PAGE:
What is “COVID-19 Customer Conflict Prevention” Training for Workers?

There has been a fair amount of press recently about COVID-19 customer conflict prevention training following the launch of an online course by the National Retail Federation. However, while the course can be of benefit in certain circumstances, it is not a total solution to the issue of customer conflicts in retail environments.

Last month, the charitable arm of the National Retail Federation (NRF) launched a widely-reported COVID-19 customer conflict prevention training program in conjunction with the Crisis Prevention Institute – an international training organization that specializes in the safe management of disruptive and assaultive behavior”.

The training program was launched in response to an increase in enquiries about de-escalation techniques following a series of assaults on retail employees trying to enforce social distancing and mask wearing rules. According to the NRF's executive director Bill Thorne, the course provides an opportunity for retailers to communicate a safe shopping message to customers.

Related Blog: 7 Ways in Which IT Has Helped Us Cope during the COVID-19 Pandemic

The objective of the online course according to Susan Driscoll – the president of the Crisis Prevention Institute - is to “teach employees how to recognize what stage of a crisis a consumer may be in and what they can do to diffuse the situation”. The course does this by offering employees tips on how to communicate empathy and support verbally and nonverbally.

Does an Online Training Course Prepare Employees for Real World Scenarios?

While it is important retail stores do everything they can to enhance the safety of employees, and commendable that the National Retail Federation should try to reduce assaults on retail staff, the issues exist of how well an online training course can prepare employees for real world scenarios, and whether employees should be responsible for enforcing coronavirus restrictions anyway.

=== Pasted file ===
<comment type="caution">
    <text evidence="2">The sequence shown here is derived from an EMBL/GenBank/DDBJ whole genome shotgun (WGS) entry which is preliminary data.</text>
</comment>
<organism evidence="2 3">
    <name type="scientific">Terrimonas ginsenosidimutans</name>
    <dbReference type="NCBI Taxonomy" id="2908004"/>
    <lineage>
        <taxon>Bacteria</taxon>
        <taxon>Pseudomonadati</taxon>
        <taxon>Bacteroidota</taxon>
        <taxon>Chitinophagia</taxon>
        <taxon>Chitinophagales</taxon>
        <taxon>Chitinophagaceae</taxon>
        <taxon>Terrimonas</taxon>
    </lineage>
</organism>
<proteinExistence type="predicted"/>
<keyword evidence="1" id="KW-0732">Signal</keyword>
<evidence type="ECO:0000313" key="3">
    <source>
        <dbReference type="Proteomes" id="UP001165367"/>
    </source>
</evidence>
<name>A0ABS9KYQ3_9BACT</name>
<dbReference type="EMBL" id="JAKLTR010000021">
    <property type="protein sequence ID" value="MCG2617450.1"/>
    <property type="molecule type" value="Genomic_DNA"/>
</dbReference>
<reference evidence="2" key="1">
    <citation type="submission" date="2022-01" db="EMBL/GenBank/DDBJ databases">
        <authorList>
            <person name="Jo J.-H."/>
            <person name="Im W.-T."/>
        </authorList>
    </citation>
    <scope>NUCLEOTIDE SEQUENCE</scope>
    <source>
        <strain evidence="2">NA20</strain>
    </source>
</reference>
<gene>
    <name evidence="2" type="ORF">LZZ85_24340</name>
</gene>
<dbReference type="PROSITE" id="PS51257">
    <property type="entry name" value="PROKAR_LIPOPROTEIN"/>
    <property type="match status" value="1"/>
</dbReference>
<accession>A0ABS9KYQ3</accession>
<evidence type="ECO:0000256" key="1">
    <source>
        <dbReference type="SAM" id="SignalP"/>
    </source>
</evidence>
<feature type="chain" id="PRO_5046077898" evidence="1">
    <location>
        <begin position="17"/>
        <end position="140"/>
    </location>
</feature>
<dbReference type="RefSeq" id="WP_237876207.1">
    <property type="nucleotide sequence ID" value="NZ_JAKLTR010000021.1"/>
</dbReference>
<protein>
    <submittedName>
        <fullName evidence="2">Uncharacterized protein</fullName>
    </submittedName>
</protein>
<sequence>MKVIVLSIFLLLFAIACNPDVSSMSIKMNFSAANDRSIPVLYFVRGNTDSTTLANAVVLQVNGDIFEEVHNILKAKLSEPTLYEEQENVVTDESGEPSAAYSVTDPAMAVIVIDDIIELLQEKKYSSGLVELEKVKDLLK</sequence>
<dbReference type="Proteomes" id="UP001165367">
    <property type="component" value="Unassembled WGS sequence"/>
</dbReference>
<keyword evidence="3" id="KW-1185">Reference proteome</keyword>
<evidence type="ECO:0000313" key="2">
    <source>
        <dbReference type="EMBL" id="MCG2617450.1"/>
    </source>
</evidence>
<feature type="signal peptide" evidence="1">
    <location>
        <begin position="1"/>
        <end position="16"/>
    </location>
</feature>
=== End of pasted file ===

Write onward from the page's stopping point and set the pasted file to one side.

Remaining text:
Unfortunately, the below startling events and reactions to enforcing COVID regulations have ended in tragedy:

With regards to who should be responsible for enforcing coronavirus restrictions, the comments section alongside the NY Times story covering the launch of the training program makes interesting reading. Many commentators believe asking retail staff to be responsible for enforcing COVID rules is a mistake and that stores should simply refuse admission to anybody not wearing a mask.

Retail Stores are between a Rock and a Hard Place

Inasmuch as retail stores would like to pick and choose who they allow through their doors, the retail industry cannot afford to turn away paying customers. Over the past ten years, the industry has been going through aretail apocalypsedue to competition from eCommerce, rising rents, and changes in spending habits; and, for some retailers, COVID-19 could be the last nail in the coffin.

Consequently, while some stores have rules requiring customers to wear masks and maintain social distancing, they do not always enforce the rules nor ask employees to. One contributor to a marketplace.org webinar likened the situation to dealing with shoplifters in which employees are told “Don't chase the thief. It's not safe for you, and it's not safe to the people around you”.

NY Times Conflict Resolution Comment

Related Blog: How COVID-19 Has Created a Whole New Ball Game for HR Leaders

A second contributor added: “It’s simply too much to ask a front-line retail worker who is already concerned for her health during this crisis and still showing up for work, to also intervene in something that could escalate quite rapidly.” Consequently, while COVID-19 customer conflict prevention training can be of benefit in certain circumstances, it appears many retailers won't be taking advantage of it, and will be better protecting staff by implementing other measures.

Finding a Balance between Retail Profitability and Staff Safety